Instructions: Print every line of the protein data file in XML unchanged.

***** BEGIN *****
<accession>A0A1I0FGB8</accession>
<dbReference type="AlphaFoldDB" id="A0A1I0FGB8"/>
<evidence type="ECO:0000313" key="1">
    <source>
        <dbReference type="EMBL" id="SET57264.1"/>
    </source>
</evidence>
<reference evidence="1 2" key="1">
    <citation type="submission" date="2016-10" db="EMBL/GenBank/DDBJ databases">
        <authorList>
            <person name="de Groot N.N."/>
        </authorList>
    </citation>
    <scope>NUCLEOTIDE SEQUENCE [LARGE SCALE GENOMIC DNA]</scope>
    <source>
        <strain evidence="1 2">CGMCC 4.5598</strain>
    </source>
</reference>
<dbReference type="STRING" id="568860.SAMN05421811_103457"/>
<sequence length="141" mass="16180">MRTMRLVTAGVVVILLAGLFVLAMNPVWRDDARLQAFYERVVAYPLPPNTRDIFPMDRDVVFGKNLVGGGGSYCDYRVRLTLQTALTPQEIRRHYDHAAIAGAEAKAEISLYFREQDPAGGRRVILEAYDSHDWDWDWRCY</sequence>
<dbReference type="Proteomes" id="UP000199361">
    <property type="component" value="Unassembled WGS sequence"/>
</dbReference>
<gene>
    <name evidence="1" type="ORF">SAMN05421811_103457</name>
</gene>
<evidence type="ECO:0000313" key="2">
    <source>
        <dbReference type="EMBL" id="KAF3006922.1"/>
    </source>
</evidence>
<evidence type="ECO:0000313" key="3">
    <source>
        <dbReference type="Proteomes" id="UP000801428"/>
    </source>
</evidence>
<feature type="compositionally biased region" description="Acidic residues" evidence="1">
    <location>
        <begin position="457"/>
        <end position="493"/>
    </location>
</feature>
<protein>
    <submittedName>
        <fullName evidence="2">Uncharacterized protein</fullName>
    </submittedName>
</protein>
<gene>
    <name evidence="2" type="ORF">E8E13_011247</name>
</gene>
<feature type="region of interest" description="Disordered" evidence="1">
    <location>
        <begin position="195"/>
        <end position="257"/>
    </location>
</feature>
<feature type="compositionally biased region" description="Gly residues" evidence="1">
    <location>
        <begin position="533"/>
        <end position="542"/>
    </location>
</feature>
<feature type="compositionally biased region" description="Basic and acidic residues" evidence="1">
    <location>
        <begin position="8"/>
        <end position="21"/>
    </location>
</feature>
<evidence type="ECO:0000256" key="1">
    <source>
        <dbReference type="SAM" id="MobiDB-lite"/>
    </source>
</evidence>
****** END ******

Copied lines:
<accession>A0A1I0FGB8</accession>
<dbReference type="AlphaFoldDB" id="A0A1I0FGB8"/>
<evidence type="ECO:0000313" key="1">
    <source>
        <dbReference type="EMBL" id="SET57264.1"/>
    </source>
</evidence>
<reference evidence="1 2" key="1">
    <citation type="submission" date="2016-10" db="EMBL/GenBank/DDBJ databases">
        <authorList>
            <person name="de Groot N.N."/>
        </authorList>
    </citation>
    <scope>NUCLEOTIDE SEQUENCE [LARGE SCALE GENOMIC DNA]</scope>
    <source>
        <strain evidence="1 2">CGMCC 4.5598</strain>
    </source>
</reference>
<dbReference type="STRING" id="568860.SAMN05421811_103457"/>
<sequence length="141" mass="16180">MRTMRLVTAGVVVILLAGLFVLAMNPVWRDDARLQAFYERVVAYPLPPNTRDIFPMDRDVVFGKNLVGGGGSYCDYRVRLTLQTALTPQEIRRHYDHAAIAGAEAKAEISLYFREQDPAGGRRVILEAYDSHDWDWDWRCY</sequence>
<dbReference type="Proteomes" id="UP000199361">
    <property type="component" value="Unassembled WGS sequence"/>
</dbReference>
<gene>
    <name evidence="1" type="ORF">SAMN05421811_103457</name>
</gene>
<evidence type="ECO:0000313" key="2">
    <source>
        <dbReference type="EMBL" id="KAF3006922.1"/>
    </source>
</evidence>
<evidence type="ECO:0000313" key="3">
    <source>
        <dbReference type="Proteomes" id="UP000801428"/>
    </source>
</evidence>
<feature type="compositionally biased region" description="Acidic residues" evidence="1">
    <location>
        <begin position="457"/>
        <end position="493"/>
    </location>
</feature>
<protein>
    <submittedName>
        <fullName evidence="2">Uncharacterized protein</fullName>
    </submittedName>
</protein>
<gene>
    <name evidence="2" type="ORF">E8E13_011247</name>
</gene>
<feature type="region of interest" description="Disordered" evidence="1">
    <location>
        <begin position="195"/>
        <end position="257"/>
    </location>
</feature>
<feature type="compositionally biased region" description="Gly residues" evidence="1">
    <location>
        <begin position="533"/>
        <end position="542"/>
    </location>
</feature>
<feature type="compositionally biased region" description="Basic and acidic residues" evidence="1">
    <location>
        <begin position="8"/>
        <end position="21"/>
    </location>
</feature>
<evidence type="ECO:0000256" key="1">
    <source>
        <dbReference type="SAM" id="MobiDB-lite"/>
    </source>
</evidence>